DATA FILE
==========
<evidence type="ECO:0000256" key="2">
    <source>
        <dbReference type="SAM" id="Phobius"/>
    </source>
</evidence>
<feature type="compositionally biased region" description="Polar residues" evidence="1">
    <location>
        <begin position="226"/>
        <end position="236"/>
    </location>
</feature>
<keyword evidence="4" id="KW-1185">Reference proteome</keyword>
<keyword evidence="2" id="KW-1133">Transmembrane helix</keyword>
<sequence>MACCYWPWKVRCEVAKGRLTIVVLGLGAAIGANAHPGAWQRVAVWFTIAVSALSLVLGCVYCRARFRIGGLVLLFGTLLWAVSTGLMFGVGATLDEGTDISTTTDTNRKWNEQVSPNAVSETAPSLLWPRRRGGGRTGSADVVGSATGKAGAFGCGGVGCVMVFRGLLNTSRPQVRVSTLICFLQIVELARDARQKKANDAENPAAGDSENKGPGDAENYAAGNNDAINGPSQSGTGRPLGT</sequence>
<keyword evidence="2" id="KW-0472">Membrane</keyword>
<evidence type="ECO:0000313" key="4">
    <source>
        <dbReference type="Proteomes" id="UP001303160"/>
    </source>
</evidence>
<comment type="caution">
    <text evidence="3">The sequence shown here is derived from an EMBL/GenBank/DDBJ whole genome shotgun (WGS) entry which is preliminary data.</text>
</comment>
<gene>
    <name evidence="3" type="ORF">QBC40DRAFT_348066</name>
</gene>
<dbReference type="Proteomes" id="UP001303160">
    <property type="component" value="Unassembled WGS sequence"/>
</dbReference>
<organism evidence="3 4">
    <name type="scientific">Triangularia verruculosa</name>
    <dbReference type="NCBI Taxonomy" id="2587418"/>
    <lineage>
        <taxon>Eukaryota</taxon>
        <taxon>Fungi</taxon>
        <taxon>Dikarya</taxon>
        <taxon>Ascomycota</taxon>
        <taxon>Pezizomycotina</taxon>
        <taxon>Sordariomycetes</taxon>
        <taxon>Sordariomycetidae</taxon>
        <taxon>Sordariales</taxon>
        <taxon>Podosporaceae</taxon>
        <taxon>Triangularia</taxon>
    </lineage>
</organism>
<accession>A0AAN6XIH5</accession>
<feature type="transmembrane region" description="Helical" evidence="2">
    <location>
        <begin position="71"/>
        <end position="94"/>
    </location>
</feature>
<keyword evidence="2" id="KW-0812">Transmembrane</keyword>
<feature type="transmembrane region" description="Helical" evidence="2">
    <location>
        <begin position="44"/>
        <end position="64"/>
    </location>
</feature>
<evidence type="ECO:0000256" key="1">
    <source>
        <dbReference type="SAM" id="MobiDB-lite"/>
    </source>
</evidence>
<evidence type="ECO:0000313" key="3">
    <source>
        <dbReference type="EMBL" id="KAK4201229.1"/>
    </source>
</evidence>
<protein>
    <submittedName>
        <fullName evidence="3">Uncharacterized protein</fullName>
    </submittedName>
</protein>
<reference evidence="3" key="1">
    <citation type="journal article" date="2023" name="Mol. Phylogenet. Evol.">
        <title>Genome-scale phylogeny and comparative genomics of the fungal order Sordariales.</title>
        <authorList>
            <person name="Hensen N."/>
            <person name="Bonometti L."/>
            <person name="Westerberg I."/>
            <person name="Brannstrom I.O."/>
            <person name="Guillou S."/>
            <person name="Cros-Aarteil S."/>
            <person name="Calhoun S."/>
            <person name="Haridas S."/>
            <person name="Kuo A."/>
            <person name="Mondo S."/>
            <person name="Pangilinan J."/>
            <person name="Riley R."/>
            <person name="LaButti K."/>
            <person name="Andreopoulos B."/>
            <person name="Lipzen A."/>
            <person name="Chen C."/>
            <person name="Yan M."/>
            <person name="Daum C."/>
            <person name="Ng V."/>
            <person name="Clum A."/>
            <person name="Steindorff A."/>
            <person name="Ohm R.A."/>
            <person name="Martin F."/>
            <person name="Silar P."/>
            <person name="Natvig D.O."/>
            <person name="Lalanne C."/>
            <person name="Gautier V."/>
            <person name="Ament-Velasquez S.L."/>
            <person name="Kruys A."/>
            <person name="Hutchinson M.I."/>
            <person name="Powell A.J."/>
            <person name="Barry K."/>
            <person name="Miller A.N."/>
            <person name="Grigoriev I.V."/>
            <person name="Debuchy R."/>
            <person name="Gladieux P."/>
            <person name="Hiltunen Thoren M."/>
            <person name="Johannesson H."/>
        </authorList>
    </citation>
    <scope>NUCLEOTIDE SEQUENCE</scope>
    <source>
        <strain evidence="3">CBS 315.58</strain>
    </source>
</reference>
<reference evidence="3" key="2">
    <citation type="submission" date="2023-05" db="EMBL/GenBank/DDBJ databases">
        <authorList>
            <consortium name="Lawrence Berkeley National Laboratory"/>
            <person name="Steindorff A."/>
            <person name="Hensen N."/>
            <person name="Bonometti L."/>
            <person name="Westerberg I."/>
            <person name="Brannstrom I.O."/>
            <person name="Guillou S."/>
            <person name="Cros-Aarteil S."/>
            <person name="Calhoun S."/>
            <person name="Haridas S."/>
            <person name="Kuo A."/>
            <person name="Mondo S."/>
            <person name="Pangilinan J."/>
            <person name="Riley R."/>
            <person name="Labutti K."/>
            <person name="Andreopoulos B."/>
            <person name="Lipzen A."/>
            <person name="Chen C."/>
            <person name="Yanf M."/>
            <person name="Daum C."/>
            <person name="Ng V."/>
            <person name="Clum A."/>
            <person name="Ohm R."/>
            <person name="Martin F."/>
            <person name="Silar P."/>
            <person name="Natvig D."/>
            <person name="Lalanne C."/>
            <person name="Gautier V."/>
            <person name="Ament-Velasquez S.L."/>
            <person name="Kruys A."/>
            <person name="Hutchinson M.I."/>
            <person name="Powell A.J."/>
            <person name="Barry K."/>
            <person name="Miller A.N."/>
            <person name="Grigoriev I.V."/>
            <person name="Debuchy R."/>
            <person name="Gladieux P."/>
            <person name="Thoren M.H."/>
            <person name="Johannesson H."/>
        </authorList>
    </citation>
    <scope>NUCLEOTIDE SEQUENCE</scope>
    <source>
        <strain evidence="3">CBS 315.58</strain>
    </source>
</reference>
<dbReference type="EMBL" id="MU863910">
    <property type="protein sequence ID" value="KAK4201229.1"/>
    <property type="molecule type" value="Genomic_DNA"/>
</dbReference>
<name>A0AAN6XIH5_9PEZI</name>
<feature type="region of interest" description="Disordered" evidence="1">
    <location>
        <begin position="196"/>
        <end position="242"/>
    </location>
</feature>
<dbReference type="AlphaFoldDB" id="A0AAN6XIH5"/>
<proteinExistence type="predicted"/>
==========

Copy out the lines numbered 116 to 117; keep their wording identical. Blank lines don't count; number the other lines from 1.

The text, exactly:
            <person name="Johannesson H."/>
        </authorList>